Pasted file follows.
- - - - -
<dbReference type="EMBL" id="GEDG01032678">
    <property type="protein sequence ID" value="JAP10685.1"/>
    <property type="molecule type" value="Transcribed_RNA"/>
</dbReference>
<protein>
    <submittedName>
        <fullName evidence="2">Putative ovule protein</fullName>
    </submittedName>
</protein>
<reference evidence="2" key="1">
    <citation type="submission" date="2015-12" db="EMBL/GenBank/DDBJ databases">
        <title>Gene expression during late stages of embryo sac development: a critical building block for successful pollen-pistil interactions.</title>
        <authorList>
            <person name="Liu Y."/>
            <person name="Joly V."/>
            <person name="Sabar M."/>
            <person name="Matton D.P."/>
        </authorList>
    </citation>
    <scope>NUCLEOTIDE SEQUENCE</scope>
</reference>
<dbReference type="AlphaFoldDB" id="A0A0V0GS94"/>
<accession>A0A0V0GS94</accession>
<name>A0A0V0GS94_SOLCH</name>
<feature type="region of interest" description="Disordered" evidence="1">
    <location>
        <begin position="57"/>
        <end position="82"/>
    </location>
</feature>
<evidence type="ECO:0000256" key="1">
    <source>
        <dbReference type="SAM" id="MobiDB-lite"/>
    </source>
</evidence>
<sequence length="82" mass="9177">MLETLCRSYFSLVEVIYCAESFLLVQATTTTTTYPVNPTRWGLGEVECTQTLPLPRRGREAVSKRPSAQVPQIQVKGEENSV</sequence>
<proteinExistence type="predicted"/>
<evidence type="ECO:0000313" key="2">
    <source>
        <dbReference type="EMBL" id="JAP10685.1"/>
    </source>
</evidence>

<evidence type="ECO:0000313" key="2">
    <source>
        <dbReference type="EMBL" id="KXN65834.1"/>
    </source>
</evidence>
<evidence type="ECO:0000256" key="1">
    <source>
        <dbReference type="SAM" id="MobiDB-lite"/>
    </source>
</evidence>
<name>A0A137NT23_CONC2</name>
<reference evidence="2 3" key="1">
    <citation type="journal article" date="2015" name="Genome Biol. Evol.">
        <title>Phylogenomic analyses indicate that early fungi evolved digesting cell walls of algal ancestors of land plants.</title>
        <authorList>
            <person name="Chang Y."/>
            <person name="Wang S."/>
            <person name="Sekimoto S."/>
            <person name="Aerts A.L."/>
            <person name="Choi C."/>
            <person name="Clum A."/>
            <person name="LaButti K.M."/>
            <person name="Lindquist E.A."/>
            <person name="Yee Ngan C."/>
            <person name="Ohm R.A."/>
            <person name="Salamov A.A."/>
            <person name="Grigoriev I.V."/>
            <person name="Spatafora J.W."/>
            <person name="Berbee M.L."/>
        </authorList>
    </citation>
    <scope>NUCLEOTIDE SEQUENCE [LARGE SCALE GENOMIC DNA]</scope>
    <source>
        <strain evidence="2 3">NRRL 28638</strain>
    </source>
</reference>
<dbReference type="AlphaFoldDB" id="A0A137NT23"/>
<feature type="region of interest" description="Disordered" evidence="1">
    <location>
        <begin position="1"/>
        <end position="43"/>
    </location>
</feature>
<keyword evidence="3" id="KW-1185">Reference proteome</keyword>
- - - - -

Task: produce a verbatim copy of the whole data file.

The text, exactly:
<dbReference type="EMBL" id="GEDG01032678">
    <property type="protein sequence ID" value="JAP10685.1"/>
    <property type="molecule type" value="Transcribed_RNA"/>
</dbReference>
<protein>
    <submittedName>
        <fullName evidence="2">Putative ovule protein</fullName>
    </submittedName>
</protein>
<reference evidence="2" key="1">
    <citation type="submission" date="2015-12" db="EMBL/GenBank/DDBJ databases">
        <title>Gene expression during late stages of embryo sac development: a critical building block for successful pollen-pistil interactions.</title>
        <authorList>
            <person name="Liu Y."/>
            <person name="Joly V."/>
            <person name="Sabar M."/>
            <person name="Matton D.P."/>
        </authorList>
    </citation>
    <scope>NUCLEOTIDE SEQUENCE</scope>
</reference>
<dbReference type="AlphaFoldDB" id="A0A0V0GS94"/>
<accession>A0A0V0GS94</accession>
<name>A0A0V0GS94_SOLCH</name>
<feature type="region of interest" description="Disordered" evidence="1">
    <location>
        <begin position="57"/>
        <end position="82"/>
    </location>
</feature>
<evidence type="ECO:0000256" key="1">
    <source>
        <dbReference type="SAM" id="MobiDB-lite"/>
    </source>
</evidence>
<sequence length="82" mass="9177">MLETLCRSYFSLVEVIYCAESFLLVQATTTTTTYPVNPTRWGLGEVECTQTLPLPRRGREAVSKRPSAQVPQIQVKGEENSV</sequence>
<proteinExistence type="predicted"/>
<evidence type="ECO:0000313" key="2">
    <source>
        <dbReference type="EMBL" id="JAP10685.1"/>
    </source>
</evidence>

<evidence type="ECO:0000313" key="2">
    <source>
        <dbReference type="EMBL" id="KXN65834.1"/>
    </source>
</evidence>
<evidence type="ECO:0000256" key="1">
    <source>
        <dbReference type="SAM" id="MobiDB-lite"/>
    </source>
</evidence>
<name>A0A137NT23_CONC2</name>
<reference evidence="2 3" key="1">
    <citation type="journal article" date="2015" name="Genome Biol. Evol.">
        <title>Phylogenomic analyses indicate that early fungi evolved digesting cell walls of algal ancestors of land plants.</title>
        <authorList>
            <person name="Chang Y."/>
            <person name="Wang S."/>
            <person name="Sekimoto S."/>
            <person name="Aerts A.L."/>
            <person name="Choi C."/>
            <person name="Clum A."/>
            <person name="LaButti K.M."/>
            <person name="Lindquist E.A."/>
            <person name="Yee Ngan C."/>
            <person name="Ohm R.A."/>
            <person name="Salamov A.A."/>
            <person name="Grigoriev I.V."/>
            <person name="Spatafora J.W."/>
            <person name="Berbee M.L."/>
        </authorList>
    </citation>
    <scope>NUCLEOTIDE SEQUENCE [LARGE SCALE GENOMIC DNA]</scope>
    <source>
        <strain evidence="2 3">NRRL 28638</strain>
    </source>
</reference>
<dbReference type="AlphaFoldDB" id="A0A137NT23"/>
<feature type="region of interest" description="Disordered" evidence="1">
    <location>
        <begin position="1"/>
        <end position="43"/>
    </location>
</feature>
<keyword evidence="3" id="KW-1185">Reference proteome</keyword>